Sentio's Superbook project, like other similar solutions, also allows you to turn any Android device - starting from the 5.0 release with at least 1.5 GB of RAM - into a real laptop. Superbook features a keyboard, a multi-touch trackpad, an 11.6-inch LCD display with 1,366×768 pixel resolution. There is, of course, no memory, RAM or processor: everything comes directly from your smartphone once connected via USB. Superbook supports both devices with Type-C and Micro-B technology, and the battery life is over 8 hours. Superbook supports, as mentioned, only Android smartphones and tablets, but if needed it can also work as an additional display for Windows laptops and tablets, Mac laptops and Raspberry Pi devices. Pricing starts at $119, but options are available to upgrade the configuration.

Samsung DeX

It's a solution - compatible with the all-new Galaxy S8 and S8+ - that allows users to access their apps (Android and Windows), edit documents, browse the web, watch videos, reply to messages and more, simply by connecting their smartphone to an external display. Samsung DeX, in short, transforms the two Samsung jewels into a desktop environment. How? Simply place the Galaxy S8 and S8+ inside the DeX Station to connect them to a compatible HDMI monitor, keyboard and mouse via Bluetooth or USB. The DeX Station, for its part, has two USB 2.0 ports, an Ethernet port, a power system via USB Type-C and a fan for cooling. Finally, there is no lack of Adaptive Fast Charging (AFC) technology to charge the two new smartphones from the Korean giant much faster when the terminal is connected.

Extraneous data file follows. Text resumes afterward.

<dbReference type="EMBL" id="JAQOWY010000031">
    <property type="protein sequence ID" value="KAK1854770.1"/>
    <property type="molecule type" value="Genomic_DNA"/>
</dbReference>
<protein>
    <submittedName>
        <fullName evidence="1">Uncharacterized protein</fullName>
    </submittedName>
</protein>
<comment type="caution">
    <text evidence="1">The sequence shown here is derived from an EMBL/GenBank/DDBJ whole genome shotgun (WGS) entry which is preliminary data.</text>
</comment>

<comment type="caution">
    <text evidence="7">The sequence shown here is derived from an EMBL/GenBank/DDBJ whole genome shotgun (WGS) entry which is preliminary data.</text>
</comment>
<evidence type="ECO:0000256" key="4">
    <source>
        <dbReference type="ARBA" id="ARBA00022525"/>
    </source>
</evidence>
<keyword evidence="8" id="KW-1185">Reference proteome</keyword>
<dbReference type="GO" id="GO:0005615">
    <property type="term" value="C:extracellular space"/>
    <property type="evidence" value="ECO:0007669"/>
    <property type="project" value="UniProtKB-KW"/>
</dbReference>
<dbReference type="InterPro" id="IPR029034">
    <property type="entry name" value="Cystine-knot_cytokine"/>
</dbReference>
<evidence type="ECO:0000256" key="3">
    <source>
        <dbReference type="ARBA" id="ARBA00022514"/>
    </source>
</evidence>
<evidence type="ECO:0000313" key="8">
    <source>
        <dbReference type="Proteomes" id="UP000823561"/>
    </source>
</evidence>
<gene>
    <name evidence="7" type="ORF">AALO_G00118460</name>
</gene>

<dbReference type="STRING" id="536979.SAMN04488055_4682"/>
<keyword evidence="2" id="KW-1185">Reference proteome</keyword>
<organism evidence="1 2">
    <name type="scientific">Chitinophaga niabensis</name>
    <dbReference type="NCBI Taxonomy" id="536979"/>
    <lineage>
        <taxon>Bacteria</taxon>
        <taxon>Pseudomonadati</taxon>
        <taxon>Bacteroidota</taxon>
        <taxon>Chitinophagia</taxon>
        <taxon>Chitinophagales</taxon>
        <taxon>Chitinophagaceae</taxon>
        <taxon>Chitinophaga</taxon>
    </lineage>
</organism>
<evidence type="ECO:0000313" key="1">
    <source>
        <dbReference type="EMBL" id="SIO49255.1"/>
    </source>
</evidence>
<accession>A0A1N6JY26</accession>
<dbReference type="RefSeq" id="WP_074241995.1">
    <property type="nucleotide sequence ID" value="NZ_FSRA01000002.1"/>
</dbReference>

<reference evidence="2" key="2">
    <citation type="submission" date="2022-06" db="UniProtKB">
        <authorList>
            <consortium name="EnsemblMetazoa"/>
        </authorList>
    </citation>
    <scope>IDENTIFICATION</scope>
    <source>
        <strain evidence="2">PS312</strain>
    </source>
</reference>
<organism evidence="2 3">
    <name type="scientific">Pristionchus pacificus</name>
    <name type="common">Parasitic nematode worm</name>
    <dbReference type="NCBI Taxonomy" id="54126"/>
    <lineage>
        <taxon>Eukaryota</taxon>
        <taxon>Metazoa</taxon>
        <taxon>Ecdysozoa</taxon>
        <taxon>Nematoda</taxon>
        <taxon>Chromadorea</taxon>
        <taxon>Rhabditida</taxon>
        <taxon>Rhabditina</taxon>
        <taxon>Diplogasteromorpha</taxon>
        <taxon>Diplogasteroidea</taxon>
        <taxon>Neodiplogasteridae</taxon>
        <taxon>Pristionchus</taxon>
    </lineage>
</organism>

Windows 10 Continuum

It is a feature already integrated in Windows 10. We are talking about the "Continuum" mode, which allows you to switch between the screen view of a Windows 10 Mobile smartphone or tablet and the classic desktop view of the Microsoft operating system. It is sufficient, also in this case, to connect your Windows device - if compatible - to a monitor, a keyboard and a mouse.

Apple Patent: iPhone + MacBook

It is not yet a reality, but Apple has recently filed a patent - at the US Patent and Trademark Office - that has all the air of turning an iPhone into a MacBook. Cupertino's idea, similar to the next-generation NexDock, involves a slot in front of the keyboard, where the touchpad is now, to insert the smartphone and merge the two devices. This fashionable docking station from Cupertino, closely resembles the look of a traditional MacBook - at least from the drawings attached to the patent - equipped with a large screen, a physical keyboard, a GPU and also several ports for various connections. But on its own it is, like the others, just a kind of "cover". The details are still not enough to outline a precise technical picture, but it is provable that there will be no shortage of connections from WiFi to Bluetooth.